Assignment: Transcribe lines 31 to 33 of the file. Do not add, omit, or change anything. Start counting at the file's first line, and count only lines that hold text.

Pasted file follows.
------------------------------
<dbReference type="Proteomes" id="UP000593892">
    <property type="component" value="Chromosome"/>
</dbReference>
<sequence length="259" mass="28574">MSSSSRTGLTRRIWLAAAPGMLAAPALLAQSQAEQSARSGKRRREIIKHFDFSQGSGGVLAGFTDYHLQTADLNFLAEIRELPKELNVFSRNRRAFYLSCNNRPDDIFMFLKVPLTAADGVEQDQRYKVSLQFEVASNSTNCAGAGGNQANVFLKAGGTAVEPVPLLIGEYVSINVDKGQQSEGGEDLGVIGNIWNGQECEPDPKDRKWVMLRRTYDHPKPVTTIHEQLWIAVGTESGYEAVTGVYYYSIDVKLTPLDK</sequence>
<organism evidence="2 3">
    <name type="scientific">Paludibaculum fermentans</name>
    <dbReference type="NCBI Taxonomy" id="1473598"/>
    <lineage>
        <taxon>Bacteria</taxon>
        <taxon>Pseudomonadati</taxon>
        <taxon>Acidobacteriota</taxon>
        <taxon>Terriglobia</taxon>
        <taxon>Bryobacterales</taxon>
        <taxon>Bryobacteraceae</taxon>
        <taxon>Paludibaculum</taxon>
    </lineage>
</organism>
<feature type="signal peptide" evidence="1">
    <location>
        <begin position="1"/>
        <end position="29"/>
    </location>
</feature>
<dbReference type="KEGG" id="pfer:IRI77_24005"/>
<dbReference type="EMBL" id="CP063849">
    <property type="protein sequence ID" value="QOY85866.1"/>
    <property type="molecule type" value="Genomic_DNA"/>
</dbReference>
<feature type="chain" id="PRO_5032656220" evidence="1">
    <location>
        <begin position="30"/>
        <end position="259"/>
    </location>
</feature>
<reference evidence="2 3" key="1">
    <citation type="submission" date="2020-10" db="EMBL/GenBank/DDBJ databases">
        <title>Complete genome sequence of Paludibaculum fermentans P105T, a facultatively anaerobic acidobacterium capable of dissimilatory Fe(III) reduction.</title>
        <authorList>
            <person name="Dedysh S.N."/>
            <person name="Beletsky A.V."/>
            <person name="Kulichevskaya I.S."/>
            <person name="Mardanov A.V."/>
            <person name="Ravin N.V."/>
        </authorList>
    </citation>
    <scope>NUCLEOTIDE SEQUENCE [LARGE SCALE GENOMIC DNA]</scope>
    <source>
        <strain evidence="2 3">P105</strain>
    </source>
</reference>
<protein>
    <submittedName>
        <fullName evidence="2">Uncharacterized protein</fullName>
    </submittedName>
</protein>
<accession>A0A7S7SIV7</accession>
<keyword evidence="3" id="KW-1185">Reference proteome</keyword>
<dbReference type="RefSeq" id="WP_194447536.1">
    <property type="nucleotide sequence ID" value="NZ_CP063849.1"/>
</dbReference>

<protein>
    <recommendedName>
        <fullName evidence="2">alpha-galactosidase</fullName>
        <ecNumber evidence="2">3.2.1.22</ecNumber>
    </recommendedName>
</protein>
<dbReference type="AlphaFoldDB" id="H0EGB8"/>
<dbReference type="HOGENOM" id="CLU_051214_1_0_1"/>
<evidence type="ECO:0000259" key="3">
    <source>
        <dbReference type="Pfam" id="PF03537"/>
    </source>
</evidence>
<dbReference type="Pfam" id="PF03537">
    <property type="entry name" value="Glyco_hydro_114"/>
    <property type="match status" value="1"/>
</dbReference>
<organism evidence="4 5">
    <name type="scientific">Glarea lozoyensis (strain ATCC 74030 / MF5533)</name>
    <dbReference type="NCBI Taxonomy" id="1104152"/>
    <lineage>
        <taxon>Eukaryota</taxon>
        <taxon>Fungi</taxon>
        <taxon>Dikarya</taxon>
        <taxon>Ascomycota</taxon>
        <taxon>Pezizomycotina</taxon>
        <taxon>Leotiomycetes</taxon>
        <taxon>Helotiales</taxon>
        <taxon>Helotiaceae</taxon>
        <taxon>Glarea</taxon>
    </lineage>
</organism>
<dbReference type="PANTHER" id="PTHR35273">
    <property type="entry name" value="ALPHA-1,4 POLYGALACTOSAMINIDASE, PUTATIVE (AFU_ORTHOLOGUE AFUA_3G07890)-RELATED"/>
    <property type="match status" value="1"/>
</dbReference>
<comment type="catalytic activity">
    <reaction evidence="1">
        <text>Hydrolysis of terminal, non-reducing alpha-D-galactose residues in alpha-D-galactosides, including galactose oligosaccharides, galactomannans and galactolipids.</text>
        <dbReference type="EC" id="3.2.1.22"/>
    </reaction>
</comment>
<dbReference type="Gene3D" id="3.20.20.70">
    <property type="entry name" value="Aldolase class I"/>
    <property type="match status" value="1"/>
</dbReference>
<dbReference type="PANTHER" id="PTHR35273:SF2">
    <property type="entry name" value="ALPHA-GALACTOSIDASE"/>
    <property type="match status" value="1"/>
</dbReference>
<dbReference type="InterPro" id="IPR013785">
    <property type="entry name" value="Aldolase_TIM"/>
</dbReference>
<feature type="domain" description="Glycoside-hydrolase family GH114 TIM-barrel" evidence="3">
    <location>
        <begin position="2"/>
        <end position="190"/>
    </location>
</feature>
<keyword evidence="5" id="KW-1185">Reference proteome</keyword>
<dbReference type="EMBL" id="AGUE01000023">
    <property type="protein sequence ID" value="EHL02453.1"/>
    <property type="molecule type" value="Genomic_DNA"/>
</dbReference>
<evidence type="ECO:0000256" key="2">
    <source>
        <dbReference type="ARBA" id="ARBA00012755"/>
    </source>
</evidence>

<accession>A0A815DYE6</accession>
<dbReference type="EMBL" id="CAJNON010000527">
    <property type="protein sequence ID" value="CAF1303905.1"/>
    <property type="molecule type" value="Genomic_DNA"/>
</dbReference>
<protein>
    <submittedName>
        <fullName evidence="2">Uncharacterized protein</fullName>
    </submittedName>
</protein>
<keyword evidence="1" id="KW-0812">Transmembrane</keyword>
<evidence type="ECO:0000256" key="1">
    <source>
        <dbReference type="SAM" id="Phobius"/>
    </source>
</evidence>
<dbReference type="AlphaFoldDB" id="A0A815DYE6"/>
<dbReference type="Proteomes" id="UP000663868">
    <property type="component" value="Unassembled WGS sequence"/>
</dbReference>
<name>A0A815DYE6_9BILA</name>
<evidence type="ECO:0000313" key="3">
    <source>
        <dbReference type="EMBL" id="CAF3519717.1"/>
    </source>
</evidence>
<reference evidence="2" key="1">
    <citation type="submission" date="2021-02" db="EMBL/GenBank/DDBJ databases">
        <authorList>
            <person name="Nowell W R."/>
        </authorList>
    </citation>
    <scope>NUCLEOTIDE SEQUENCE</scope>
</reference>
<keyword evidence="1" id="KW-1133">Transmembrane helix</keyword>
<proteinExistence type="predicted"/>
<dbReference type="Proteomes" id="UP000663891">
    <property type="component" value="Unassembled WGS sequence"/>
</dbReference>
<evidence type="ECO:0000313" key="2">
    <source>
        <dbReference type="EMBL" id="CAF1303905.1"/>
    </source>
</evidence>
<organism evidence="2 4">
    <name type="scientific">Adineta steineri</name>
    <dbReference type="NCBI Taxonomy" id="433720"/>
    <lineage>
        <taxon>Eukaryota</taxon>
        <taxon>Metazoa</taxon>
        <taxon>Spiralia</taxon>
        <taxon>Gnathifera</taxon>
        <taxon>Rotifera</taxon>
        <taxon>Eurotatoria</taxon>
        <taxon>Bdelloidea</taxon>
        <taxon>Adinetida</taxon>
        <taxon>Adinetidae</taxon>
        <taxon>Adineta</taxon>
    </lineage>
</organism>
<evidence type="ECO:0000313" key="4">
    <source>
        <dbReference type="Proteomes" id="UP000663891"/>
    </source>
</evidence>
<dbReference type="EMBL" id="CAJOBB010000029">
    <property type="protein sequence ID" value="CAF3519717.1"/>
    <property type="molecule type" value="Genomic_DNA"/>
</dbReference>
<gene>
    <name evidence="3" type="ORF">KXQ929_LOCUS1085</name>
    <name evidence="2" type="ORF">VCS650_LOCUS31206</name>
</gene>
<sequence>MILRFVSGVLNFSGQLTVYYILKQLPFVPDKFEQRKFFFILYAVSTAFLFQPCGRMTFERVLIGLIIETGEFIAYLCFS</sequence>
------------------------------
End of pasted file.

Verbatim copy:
        <begin position="30"/>
        <end position="259"/>
    </location>